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A Clockwork Orange: A Critical View

1530 words - 6 pages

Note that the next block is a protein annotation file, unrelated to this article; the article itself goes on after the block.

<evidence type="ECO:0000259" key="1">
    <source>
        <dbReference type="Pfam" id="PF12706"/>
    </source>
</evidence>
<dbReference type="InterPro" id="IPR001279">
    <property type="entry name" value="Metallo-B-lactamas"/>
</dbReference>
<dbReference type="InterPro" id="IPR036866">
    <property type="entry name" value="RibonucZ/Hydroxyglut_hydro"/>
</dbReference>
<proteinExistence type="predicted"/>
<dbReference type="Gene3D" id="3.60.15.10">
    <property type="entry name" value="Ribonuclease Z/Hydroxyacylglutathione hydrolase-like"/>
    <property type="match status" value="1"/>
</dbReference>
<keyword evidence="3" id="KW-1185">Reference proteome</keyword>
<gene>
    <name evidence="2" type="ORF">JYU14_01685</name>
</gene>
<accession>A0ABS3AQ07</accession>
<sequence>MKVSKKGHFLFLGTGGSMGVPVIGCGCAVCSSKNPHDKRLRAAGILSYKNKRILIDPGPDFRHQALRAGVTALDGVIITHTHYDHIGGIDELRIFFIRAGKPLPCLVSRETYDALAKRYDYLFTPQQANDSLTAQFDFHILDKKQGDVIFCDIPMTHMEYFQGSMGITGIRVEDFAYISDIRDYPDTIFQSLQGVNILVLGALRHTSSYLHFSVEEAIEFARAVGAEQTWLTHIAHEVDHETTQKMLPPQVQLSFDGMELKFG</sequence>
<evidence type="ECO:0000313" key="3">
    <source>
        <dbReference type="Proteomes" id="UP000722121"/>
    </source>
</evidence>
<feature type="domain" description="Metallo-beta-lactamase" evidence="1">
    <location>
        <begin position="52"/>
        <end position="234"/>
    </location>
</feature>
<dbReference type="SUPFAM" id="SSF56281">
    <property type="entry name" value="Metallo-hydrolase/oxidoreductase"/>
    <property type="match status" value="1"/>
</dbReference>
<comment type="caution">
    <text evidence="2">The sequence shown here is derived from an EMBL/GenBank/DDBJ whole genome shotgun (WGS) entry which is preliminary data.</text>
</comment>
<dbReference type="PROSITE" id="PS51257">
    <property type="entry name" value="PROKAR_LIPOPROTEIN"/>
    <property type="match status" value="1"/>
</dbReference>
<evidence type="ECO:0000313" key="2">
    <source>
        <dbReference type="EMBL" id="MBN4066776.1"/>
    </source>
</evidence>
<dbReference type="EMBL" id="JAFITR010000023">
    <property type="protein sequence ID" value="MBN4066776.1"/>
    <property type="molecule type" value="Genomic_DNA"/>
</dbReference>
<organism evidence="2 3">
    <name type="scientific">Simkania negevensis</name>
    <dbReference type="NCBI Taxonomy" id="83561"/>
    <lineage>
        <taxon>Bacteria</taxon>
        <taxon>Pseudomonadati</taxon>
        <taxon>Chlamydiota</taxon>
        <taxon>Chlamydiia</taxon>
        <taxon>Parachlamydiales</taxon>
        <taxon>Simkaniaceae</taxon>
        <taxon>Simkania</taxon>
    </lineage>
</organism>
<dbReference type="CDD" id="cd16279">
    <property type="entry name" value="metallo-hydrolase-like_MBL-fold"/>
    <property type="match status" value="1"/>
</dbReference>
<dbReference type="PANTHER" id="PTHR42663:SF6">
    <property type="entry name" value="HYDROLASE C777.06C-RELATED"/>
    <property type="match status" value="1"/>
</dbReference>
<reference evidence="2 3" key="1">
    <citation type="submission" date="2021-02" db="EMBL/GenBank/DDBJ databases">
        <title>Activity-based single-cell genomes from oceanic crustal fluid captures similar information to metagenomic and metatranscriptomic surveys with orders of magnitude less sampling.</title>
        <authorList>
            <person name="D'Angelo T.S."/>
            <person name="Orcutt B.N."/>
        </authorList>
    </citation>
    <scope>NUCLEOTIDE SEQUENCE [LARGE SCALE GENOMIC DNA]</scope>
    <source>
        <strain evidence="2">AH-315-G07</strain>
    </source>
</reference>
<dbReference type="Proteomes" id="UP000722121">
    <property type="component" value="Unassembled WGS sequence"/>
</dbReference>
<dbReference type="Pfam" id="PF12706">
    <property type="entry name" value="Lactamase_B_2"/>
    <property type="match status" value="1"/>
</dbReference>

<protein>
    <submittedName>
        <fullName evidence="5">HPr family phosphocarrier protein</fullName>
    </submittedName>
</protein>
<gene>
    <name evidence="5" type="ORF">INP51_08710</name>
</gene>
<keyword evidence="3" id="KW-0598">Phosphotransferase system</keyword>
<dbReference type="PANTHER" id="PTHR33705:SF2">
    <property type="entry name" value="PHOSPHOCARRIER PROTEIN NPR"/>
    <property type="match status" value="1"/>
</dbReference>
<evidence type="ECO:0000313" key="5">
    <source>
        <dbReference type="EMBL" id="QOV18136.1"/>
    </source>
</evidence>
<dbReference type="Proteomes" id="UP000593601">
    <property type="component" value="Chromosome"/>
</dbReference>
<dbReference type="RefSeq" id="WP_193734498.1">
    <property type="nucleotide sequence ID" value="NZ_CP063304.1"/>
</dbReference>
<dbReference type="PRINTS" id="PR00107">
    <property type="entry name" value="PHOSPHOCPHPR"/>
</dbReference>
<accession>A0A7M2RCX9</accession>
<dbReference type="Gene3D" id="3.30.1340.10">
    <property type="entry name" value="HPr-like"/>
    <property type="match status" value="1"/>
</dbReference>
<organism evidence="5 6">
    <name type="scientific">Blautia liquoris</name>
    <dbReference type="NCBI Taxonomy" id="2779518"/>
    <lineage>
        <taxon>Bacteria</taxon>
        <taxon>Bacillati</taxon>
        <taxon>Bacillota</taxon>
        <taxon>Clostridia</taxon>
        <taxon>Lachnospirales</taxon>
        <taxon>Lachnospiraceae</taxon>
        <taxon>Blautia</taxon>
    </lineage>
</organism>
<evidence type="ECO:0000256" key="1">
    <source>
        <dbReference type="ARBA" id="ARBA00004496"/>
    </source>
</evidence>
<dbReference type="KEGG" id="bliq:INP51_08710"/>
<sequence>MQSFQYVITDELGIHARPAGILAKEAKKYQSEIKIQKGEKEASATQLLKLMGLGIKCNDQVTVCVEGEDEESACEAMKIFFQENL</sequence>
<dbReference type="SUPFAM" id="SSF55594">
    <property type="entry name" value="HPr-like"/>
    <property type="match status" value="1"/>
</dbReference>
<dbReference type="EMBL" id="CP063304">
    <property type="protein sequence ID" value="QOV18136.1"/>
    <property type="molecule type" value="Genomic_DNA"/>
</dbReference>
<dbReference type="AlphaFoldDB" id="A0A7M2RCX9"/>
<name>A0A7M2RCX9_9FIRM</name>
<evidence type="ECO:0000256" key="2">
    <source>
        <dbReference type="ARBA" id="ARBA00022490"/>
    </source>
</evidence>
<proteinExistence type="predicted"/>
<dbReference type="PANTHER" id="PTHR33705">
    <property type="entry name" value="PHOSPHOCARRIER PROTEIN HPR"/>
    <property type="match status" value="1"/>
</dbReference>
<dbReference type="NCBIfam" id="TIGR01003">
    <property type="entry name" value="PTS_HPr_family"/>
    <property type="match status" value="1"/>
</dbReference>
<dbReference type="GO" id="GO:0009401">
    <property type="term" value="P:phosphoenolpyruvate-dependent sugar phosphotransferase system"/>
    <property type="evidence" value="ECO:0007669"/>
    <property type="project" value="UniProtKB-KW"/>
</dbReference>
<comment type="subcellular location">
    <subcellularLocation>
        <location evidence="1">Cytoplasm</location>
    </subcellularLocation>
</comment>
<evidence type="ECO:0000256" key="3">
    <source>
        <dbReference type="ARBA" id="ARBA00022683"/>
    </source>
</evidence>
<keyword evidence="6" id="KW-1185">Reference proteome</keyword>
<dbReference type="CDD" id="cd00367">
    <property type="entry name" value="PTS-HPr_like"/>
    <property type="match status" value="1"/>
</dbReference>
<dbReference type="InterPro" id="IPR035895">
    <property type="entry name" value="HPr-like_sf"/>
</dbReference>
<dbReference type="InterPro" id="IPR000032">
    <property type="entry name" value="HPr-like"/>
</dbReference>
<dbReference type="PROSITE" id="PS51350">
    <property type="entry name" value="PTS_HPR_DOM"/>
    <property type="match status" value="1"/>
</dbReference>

By psychological definition, people affected with antisocial personality disorder (also known as "sociopaths" or "psychopaths") have incredible manipulation skills. They fail to conform to social norms, are deceitful and aggressive, and seek to destroy with little remorse. Sex, cruelty, and dominance define parts of antisocial personality behavior, and also perfectly define the odd, near-antithesis of a hero, Alex, in A Clockwork Orange who exists as the "beloved" psychopath in this story. He religiously ventures out on nightly rampages with his band of "droogs" after consuming some type of spiked beverage, tearing down what society has morally built and ripping holes into the reasoning of random citizens.If ever there was a movie that depicted sociopathic behavior, A Clockwork Orange would be the one. Though this is Stanley Kubrick's adaptation to an Anthony Burgess novel about punk-rock gangs and brainwashing, the film perfectly portrays the bizarre and outlandish behaviors of a young male living with antisocial personality disorder. Though the film is, at times, hard to understand and subtitles may be found useful, this does not change the impact the movie has; It may even add to the atmosphere Kubrick is attempting to create and emphasize.The main character in A Clock Work Orange, Alex, perfectly fits the mold and maintains all of the qualities that are considered when looking to diagnose a person with antisocial personality disorder. Alex is deceitful and manipulative. He knocks on doors claiming that his friend is hurt and lying for dead in the road and he desperately needs the help of his soon-to-be victim(s). He is impulsive. He will do anything at the drop of a hat, all of his actions are impulsive and are minimally thought out if they are thought out at all. He is aggressive. This is quite obvious in Alex's behavior. He not only is aggressive towards his prey, but also towards the "brothers" which he conducts these insane acts with. If an accomplice is to turn against him or propose another idea, his aggressiveness with them is horrific. Alex is irresponsible. Yet again, quite obviously noted. It is apparent that Alex thinks only about himself yet does not take the blame for any of his actions. When caught in the act he is quick to blame the other members of his gang and proclaim that they forced him to participate. Alex also lacks a sense of conformity and has no remorse what-so-ever for others. This is easily noted not only in his nightly charades, but also in his lack of desire to attend school, or even to get out of bed for that matter.The movie's psychological validity comes under questioning with the introduction of the conditioning treatment Alex participates in after two years in a penitentiary. Although the actual process of Pavlovian conditioning seems to be portrayed quite accurately, many questions arise when taking a critical psychological viewpoint.The first question to arise is the way in which Alex is chosen for this...

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